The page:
kubectl config set-context default-context \
 --cluster=default-cluster \

# Set active context
kubectl config use-context default-context
 kubectl get pods -A


NAMESPACE     NAME                                                   READY   STATUS    RESTARTS   AGE
kube-system   coredns-74d6c5659f-b9lrn                               1/1     Running   0          13h
kube-system   coredns-74d6c5659f-t9q6q                               1/1     Running   0          13h
kube-system   csi-cinder-controllerplugin-9b75f6cc7-hpwn5            6/6     Running   0          11h
kube-system   csi-cinder-nodeplugin-75vt5                            3/3     Running   0          11h
kube-system   csi-cinder-nodeplugin-jhdng                            3/3     Running   0          11h
kube-system   dns-autoscaler-59b8867c86-cv5nm                        1/1     Running   0          13h
kube-system   kube-apiserver-test-cluster-k8s-master-nf-1            1/1     Running   1          13h
kube-system   kube-flannel-dstxm                                     1/1     Running   0          13h

You should now have a working configuration file. Save this in a safe place to access your cluster from a machine that can reach your master node.

cat ~/.kube/config

Verify OpenStack Cloud Provider

By enabling the OpenStack Cloud Provider, Kubespray configured a few pods that should now be in the running state.

$ kubectl get pods -A | grep 'csi\|openstack'

kube-system   csi-cinder-controllerplugin-9b75f6cc7-hpwn5            6/6     Running   0          11h
kube-system   csi-cinder-nodeplugin-75vt5                            3/3     Running   0          11h
kube-system   csi-cinder-nodeplugin-jhdng                            3/3     Running   0          11h
kube-system   openstack-cloud-controller-manager-d7wbb               1/1     Running   0          11h

The OpenStack Cloud Provider supports Octavia load balancers. Verify the load balancer is working by creating a service of type LoadBalancer. Once you create the service, you should see a new load balancer created in the OpenStack dashboard.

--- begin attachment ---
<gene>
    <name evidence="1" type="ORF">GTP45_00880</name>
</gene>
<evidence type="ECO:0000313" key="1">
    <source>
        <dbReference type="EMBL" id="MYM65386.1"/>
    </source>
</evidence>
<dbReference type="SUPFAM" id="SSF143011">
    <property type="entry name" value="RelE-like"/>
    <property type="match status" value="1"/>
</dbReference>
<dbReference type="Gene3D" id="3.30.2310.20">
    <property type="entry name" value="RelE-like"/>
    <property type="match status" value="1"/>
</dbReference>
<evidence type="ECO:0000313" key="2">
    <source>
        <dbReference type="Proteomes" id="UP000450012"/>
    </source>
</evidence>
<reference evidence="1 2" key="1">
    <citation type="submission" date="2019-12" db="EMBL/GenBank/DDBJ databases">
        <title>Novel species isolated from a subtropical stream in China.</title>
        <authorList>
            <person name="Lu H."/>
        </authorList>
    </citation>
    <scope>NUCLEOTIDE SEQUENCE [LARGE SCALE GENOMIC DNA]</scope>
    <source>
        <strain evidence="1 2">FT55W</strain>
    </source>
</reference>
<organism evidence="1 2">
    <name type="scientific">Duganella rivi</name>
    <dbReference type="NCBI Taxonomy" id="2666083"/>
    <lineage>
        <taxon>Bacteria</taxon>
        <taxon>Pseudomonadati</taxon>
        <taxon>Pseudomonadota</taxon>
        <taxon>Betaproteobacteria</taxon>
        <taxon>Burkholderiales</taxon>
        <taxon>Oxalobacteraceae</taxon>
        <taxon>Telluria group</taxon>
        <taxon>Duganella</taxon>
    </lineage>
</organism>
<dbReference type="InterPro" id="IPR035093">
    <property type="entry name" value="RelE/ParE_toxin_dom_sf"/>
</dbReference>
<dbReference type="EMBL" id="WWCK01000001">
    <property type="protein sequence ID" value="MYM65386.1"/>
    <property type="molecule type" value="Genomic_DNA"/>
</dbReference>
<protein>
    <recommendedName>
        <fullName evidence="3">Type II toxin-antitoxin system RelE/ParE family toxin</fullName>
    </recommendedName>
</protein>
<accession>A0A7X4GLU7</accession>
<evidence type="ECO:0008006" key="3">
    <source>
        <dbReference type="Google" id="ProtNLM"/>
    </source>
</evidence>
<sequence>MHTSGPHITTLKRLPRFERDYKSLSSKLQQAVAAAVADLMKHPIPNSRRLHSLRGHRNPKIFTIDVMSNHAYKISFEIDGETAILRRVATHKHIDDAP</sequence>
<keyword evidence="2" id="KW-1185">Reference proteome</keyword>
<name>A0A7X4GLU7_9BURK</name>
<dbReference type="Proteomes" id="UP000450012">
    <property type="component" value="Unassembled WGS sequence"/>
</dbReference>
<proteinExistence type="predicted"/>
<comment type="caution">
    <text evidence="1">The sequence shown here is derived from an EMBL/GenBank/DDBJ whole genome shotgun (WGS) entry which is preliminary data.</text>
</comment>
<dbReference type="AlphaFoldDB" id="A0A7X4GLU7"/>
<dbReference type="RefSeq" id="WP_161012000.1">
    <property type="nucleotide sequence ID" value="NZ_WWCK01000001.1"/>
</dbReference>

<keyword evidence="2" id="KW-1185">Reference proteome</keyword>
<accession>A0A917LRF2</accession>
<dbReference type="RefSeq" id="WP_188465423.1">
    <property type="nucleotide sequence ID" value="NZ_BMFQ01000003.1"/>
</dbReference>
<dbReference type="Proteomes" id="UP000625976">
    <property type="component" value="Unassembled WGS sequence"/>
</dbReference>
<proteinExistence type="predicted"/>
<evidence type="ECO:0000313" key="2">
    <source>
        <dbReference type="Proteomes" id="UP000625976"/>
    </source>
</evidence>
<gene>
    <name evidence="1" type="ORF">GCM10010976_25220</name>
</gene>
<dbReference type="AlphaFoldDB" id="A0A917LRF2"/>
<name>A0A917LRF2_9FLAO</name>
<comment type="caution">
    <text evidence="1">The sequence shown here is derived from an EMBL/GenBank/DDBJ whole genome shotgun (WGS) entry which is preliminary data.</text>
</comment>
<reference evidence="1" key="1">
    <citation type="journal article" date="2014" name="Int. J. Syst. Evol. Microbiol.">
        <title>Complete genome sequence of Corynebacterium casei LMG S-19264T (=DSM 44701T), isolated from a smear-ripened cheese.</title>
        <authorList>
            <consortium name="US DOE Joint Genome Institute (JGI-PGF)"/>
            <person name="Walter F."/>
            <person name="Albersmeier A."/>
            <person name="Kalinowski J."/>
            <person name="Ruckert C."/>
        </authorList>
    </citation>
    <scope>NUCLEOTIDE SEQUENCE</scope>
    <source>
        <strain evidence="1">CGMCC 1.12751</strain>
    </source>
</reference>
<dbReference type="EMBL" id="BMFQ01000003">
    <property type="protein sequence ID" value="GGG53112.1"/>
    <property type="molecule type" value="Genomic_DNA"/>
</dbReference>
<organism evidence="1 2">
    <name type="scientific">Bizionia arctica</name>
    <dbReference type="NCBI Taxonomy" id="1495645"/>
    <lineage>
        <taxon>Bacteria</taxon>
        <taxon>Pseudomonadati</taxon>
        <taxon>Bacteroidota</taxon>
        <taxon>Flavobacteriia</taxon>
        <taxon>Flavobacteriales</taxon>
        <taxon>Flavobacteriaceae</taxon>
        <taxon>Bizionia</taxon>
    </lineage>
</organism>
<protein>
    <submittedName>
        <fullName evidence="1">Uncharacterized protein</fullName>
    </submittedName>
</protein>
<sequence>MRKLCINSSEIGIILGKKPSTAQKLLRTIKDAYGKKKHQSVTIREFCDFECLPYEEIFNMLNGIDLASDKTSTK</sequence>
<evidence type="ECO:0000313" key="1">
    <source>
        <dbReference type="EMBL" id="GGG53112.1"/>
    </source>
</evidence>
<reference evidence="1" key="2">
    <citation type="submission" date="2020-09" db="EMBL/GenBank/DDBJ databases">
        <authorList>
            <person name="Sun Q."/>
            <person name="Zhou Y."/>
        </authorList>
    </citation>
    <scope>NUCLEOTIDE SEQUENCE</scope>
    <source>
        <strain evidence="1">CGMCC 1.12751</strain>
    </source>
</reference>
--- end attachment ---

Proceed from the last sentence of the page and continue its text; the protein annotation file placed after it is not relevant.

Create a service with the following command:

kubectl apply -f - <<EOF
apiVersion: v1
kind: Service
  name: fake-service
  type: LoadBalancer
  - port: 80
    targetPort: 80
    app: fake-service

You can verify that the load balancer was created by running the following command:

openstack loadbalancer list

You should also see a floating IP associated with the load balancer service in Kubernetes. This may take a couple of minutes to complete:

kubectl get svc -A -w


NAMESPACE     NAME              TYPE           CLUSTER-IP      EXTERNAL-IP      PORT(S)                  AGE
default       hostname-server   LoadBalancer        80:32709/TCP             12h

Next we'll verify that Cinder volumes are working. First, create a storage class:

kubectl apply -f - <<EOF
kind: StorageClass
  name: cinder-csi
  annotations: "true"
  availability: nova
allowVolumeExpansion: true
volumeBindingMode: Immediate

Now create a PersistentVolumeClaim by running the following command:

kubectl apply -f - <<EOF
apiVersion: v1
kind: PersistentVolumeClaim
  name: test-volume
  namespace: default
  - ReadWriteOnce
  storageClassName: cinder-csi
      storage: 1Gi

Deploy a pod that uses the volume

We'll deploy a Redis instance configured to use the volume we created in the previous step.

Warning: This is just an example. Do not use this in production.

kubectl apply -f - <<EOF
apiVersion: apps/v1
kind: Deployment
  name: redis
  replicas: 1
      app: redis
        app: redis
      - image: redis
        name: redis
        - mountPath: /var/lib/redis
          name: redis-data
      - name: redis-data
          claimName: test-volume
kubectl get pvc -A


NAMESPACE   NAME            STATUS    VOLUME                                     CAPACITY   ACCESS MODES   STORAGECLASS    AGE
default     test-volume     Bound     pvc-f7ceeaae-86aa-4ab3-9512-bb65f7d6c5f0   1Gi        RWO            cinder-csi      12h
openstack volume list

You should now have a working Kubernetes cluster with the OpenStack Cloud Provider enabled. You can now deploy your applications to the cluster.